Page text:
The author notes that while Western Europe was plunged into illiteracy and Frankish kings lived little better than peasants, learning and luxury still flourished in Constantinople and the empire’s other great cities. He points out that for centuries the Byzantine Empire acted as a buffer for Western Europe, a bulwark between the weak, disorganized feudal realms and the rampant forces of Islam. Much learning was gained by the West from the Byzantines, especially after the fall of Constantinople when many Greek scholars fled to Italy seeking patronage from the Pope among others. This history does a valuable service in filling in a large gap in the general picture of medieval European history.

I think the most valuable thing to be gained from this book is a sense of the remarkable strength of the Byzantine polity. Located in the very cockpit of empire, prone to invasion by land and sea from all directions, attacked by powerful enemies almost from the beginning, and riven by dissension (religious and otherwise), treachery, and disloyalty, Constantinople and its empire still managed to somehow persist in a distinctly recognizable form for over a thousand years. And when the end came, the last emperor (also named Constantine) died fighting in the breached walls for his city and his people, a true medieval paladin.

I recommend this book to fans of medieval history and to anyone interested in a good account of a very strange and alien, long passed civilization and culture whose echoes still loudly sound today.

Alexander the Great as Zeus-Ammon

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At the Oasis of Siwa, after a dangerous trek across the desert that almost killed him and his entourage, it was revealed unto Alexander by the high priest of Amun that his true father was not Phillip of Macedon, but Zeus-Ammon, the almighty deity graced with curved ram’s horns in token of his puissant omnipotence. And so Alexander donned the regalia of Zeus-Ammon to acknowledge his glorious lineage.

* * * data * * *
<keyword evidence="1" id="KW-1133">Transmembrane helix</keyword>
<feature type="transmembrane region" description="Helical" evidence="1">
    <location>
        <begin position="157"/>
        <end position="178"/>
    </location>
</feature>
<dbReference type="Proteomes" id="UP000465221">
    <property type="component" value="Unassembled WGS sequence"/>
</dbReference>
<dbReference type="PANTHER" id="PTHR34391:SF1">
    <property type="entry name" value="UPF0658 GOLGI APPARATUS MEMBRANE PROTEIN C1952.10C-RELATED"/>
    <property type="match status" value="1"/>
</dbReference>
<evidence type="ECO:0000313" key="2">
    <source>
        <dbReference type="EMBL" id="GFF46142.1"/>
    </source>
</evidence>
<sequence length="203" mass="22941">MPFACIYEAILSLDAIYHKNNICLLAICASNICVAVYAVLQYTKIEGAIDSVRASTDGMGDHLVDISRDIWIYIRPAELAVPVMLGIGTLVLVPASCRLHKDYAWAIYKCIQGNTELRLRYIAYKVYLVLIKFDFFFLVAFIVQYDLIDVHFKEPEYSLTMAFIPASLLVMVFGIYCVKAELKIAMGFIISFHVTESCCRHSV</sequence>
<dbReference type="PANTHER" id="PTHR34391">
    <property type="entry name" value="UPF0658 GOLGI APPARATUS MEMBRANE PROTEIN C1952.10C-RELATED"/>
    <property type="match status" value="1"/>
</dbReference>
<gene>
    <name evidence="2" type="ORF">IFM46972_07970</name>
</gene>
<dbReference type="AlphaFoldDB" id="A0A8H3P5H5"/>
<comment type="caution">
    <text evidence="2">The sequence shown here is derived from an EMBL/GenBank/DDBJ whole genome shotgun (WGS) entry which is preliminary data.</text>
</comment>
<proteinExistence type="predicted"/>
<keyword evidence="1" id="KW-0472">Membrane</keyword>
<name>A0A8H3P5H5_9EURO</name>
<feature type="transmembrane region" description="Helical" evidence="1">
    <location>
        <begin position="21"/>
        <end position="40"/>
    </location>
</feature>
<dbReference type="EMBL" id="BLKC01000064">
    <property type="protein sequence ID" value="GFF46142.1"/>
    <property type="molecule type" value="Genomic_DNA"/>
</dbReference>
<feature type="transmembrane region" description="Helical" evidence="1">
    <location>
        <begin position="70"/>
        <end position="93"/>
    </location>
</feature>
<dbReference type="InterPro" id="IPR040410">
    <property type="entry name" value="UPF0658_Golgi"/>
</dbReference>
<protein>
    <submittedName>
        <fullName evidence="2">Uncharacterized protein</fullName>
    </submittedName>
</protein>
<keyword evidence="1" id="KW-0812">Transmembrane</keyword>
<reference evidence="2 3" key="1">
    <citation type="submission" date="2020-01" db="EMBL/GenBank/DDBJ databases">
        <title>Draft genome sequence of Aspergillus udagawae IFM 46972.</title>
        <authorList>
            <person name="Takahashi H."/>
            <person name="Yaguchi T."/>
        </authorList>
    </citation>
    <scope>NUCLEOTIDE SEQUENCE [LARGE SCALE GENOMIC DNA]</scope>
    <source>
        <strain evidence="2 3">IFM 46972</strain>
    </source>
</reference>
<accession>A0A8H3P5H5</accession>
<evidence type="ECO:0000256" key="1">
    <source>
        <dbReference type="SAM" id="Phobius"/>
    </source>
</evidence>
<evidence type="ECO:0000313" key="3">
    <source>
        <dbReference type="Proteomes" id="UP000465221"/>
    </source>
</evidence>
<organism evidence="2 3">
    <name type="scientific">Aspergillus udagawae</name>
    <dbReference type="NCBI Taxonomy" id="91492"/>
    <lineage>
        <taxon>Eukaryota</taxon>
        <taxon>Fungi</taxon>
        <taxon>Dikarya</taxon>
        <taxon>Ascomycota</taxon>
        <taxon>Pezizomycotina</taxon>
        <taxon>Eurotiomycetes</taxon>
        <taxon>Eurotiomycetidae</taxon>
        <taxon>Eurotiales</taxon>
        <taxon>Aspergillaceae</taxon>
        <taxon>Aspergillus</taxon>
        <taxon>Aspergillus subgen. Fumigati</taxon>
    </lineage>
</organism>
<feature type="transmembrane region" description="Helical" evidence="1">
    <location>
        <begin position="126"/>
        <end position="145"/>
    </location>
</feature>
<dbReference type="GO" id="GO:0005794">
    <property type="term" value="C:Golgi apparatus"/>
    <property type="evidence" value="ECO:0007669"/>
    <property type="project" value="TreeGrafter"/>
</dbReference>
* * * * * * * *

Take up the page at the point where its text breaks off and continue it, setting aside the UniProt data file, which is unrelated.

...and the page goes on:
Όλα χαλάζι, ο Δίας Άμμων!

Carl Panzram Portrait

































I watched a documentary about Panzram last night and that inspired me to draw this today. Something about being trapped in a windowless hotel conference room brings out the artist in me. The documentary showed pages from Panzram’s original manuscript, his biography written in pencil and smuggled out of prison. They also showed extensive clips of an interview done in ’79 with Henry Lesser, the prison guard who befriended Panzram and smuggled out the biography.

Panzram’s life story is hard to take, a brutal tale of his almost continuous abuse and torture, most of it at the hands of one prison authority or another, followed in turn by Panzram’s vicious, horribly violent crimes to pay back the score, with his rage directed at the whole human race, a miserable, hateful cycle that finally ended with him being hung for murdering a prison superintendent. Panzram’s life succinctly illustrates how hard and downright sordid life was for many people in 19th Century America. None of this, however, excuses any of the terrible crimes that he committed.